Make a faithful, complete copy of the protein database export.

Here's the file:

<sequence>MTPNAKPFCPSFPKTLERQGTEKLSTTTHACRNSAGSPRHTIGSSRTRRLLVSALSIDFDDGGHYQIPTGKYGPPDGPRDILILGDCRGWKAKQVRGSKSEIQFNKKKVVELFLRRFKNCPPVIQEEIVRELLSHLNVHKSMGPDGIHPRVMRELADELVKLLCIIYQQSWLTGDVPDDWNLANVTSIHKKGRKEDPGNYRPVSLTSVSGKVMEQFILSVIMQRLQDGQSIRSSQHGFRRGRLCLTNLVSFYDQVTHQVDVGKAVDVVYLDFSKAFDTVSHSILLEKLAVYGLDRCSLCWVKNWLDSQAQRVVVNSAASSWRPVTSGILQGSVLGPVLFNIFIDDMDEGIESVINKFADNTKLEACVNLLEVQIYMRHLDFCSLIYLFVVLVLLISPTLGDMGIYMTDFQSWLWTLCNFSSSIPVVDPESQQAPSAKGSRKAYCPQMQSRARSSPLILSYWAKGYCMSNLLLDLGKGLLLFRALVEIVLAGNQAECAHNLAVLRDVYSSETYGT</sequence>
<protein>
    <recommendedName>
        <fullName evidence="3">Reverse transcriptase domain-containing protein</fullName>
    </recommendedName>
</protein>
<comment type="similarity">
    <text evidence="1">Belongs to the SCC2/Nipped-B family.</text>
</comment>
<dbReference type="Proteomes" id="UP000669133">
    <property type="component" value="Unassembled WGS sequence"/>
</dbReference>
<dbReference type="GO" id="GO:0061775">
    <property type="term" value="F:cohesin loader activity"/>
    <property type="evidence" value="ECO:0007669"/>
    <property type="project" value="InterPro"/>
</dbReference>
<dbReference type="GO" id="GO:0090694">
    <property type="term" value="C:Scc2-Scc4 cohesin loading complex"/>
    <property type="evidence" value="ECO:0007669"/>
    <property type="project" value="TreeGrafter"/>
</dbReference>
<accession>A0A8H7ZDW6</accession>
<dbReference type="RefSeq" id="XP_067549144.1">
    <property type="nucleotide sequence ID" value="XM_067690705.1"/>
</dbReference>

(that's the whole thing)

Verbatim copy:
<sequence>MTPNAKPFCPSFPKTLERQGTEKLSTTTHACRNSAGSPRHTIGSSRTRRLLVSALSIDFDDGGHYQIPTGKYGPPDGPRDILILGDCRGWKAKQVRGSKSEIQFNKKKVVELFLRRFKNCPPVIQEEIVRELLSHLNVHKSMGPDGIHPRVMRELADELVKLLCIIYQQSWLTGDVPDDWNLANVTSIHKKGRKEDPGNYRPVSLTSVSGKVMEQFILSVIMQRLQDGQSIRSSQHGFRRGRLCLTNLVSFYDQVTHQVDVGKAVDVVYLDFSKAFDTVSHSILLEKLAVYGLDRCSLCWVKNWLDSQAQRVVVNSAASSWRPVTSGILQGSVLGPVLFNIFIDDMDEGIESVINKFADNTKLEACVNLLEVQIYMRHLDFCSLIYLFVVLVLLISPTLGDMGIYMTDFQSWLWTLCNFSSSIPVVDPESQQAPSAKGSRKAYCPQMQSRARSSPLILSYWAKGYCMSNLLLDLGKGLLLFRALVEIVLAGNQAECAHNLAVLRDVYSSETYGT</sequence>
<protein>
    <recommendedName>
        <fullName evidence="3">Reverse transcriptase domain-containing protein</fullName>
    </recommendedName>
</protein>
<comment type="similarity">
    <text evidence="1">Belongs to the SCC2/Nipped-B family.</text>
</comment>
<dbReference type="Proteomes" id="UP000669133">
    <property type="component" value="Unassembled WGS sequence"/>
</dbReference>
<dbReference type="GO" id="GO:0061775">
    <property type="term" value="F:cohesin loader activity"/>
    <property type="evidence" value="ECO:0007669"/>
    <property type="project" value="InterPro"/>
</dbReference>
<dbReference type="GO" id="GO:0090694">
    <property type="term" value="C:Scc2-Scc4 cohesin loading complex"/>
    <property type="evidence" value="ECO:0007669"/>
    <property type="project" value="TreeGrafter"/>
</dbReference>
<accession>A0A8H7ZDW6</accession>
<dbReference type="RefSeq" id="XP_067549144.1">
    <property type="nucleotide sequence ID" value="XM_067690705.1"/>
</dbReference>